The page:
Most states also require C corporations to pay state-level corporate income taxes. There are a few exceptions though. South Dakota and Wyoming don’t have corporate income taxes. Neither do several other states, like Nevada, Texas, and Washington—although these states require gross receipts taxes instead.

See the tax rate in your state on our State Tax Comparison page.


Corporation tax forms

Most businesses taxed as C corps will file IRS Form 1120 for their corporate income taxes. However, there are plenty of exceptions. The most common tax forms needed are included in the chart below.

It’s important to remember, however, that tax forms and requirements may change over time. Your particular business may have to use alternative or additional forms.

Businesses Taxed as C Corps

Tax Form


Form 1120


Form 1120-F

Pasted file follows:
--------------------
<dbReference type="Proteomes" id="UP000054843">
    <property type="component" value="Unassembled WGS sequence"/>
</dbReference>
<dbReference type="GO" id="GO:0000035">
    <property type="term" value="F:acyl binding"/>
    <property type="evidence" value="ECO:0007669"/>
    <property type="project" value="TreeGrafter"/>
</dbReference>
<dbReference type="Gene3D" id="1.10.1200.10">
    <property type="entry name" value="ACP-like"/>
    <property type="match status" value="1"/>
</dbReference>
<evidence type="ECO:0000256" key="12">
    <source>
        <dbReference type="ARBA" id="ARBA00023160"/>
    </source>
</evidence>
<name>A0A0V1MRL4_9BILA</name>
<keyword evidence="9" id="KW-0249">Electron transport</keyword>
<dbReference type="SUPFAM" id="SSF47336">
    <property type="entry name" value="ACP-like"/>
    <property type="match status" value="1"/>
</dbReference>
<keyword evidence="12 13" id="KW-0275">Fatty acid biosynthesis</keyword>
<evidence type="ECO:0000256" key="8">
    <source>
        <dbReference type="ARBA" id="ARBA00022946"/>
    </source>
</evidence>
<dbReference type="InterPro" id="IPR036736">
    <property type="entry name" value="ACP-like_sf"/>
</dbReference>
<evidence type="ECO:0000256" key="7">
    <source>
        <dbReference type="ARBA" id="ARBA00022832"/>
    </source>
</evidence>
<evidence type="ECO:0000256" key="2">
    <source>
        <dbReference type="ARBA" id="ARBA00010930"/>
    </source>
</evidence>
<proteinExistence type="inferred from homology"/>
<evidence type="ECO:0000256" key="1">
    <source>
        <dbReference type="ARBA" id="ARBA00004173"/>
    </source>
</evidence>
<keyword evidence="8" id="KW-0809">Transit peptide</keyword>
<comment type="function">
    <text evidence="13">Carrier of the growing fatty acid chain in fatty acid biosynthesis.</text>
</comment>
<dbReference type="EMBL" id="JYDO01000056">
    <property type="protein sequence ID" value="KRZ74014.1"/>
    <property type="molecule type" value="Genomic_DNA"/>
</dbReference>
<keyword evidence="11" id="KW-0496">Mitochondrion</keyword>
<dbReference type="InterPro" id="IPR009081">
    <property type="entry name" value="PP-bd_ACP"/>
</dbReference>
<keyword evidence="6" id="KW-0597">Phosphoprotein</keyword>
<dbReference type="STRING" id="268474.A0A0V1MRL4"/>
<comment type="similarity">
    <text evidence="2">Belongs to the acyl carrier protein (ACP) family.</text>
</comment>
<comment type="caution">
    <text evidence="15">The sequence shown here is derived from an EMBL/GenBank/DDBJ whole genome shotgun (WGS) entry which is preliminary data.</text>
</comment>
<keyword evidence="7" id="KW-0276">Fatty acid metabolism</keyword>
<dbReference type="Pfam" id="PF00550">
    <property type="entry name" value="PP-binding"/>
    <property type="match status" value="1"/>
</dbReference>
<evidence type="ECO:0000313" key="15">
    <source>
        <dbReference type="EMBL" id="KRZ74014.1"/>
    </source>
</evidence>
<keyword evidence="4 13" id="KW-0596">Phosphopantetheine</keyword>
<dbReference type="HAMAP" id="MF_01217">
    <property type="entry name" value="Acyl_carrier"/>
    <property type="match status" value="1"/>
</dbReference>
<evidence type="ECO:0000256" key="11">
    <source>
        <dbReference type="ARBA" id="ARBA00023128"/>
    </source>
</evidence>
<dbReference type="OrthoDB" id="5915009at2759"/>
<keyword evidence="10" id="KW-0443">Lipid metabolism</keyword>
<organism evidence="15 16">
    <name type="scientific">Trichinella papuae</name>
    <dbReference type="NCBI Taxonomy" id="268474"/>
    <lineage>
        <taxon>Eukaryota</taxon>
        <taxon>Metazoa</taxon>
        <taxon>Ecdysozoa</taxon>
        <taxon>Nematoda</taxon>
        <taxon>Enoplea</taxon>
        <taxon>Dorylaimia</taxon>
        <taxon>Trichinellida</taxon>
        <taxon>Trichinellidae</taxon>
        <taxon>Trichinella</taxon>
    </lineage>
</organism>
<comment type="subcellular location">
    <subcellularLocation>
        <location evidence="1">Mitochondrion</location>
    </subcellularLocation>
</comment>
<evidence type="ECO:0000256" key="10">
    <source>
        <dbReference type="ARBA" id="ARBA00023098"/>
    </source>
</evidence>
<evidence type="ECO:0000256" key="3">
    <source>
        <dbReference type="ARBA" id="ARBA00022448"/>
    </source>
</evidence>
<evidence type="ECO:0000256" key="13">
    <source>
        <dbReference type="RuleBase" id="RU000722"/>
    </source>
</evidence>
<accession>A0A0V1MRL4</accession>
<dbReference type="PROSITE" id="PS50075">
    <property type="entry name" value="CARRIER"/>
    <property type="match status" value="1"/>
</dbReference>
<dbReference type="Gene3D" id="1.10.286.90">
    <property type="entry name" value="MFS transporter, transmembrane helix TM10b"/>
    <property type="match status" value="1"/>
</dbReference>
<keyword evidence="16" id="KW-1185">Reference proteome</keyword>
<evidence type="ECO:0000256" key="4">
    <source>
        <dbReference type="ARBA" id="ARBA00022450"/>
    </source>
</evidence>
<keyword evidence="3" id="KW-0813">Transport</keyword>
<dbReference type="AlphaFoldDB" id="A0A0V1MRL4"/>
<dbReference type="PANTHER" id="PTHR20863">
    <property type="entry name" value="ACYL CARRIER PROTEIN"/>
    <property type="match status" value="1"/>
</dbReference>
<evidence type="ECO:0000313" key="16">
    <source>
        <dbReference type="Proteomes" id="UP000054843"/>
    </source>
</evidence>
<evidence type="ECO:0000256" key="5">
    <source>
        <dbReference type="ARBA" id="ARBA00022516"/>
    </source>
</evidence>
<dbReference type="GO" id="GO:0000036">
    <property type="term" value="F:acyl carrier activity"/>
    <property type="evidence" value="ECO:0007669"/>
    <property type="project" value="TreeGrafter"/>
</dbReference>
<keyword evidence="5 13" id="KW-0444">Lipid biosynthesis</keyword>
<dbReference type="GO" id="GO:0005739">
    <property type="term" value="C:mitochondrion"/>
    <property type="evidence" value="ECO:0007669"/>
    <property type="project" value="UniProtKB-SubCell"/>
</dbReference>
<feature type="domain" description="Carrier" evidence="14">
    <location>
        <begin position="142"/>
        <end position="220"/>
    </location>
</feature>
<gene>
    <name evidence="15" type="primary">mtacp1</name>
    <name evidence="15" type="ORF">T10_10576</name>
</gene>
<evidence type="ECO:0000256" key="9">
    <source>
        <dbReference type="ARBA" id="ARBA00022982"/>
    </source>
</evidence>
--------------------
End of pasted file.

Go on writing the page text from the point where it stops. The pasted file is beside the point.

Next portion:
Form 990, 990-EZ, 990-PF, or 990-N

Note that a handful of specific business types require alternative forms, including some insurance companies, REITs and REMICs, subchapter T cooperatives, foreign sales corporations, certain DISCs, political organizations, some HoAs, and nuclear decommissioning funds. A list of these forms can be found on page 2 of the Form 1120 Instructions.


Corporation tax due dates

For most C corps, tax forms are due on April 15th. However, this depends on which form you’re filing and whether you follow a fiscal or calendar year. Due dates for common tax forms are listed in the chart below.


Fiscal Year Due Date

Calendar Year Due Date

Form 1120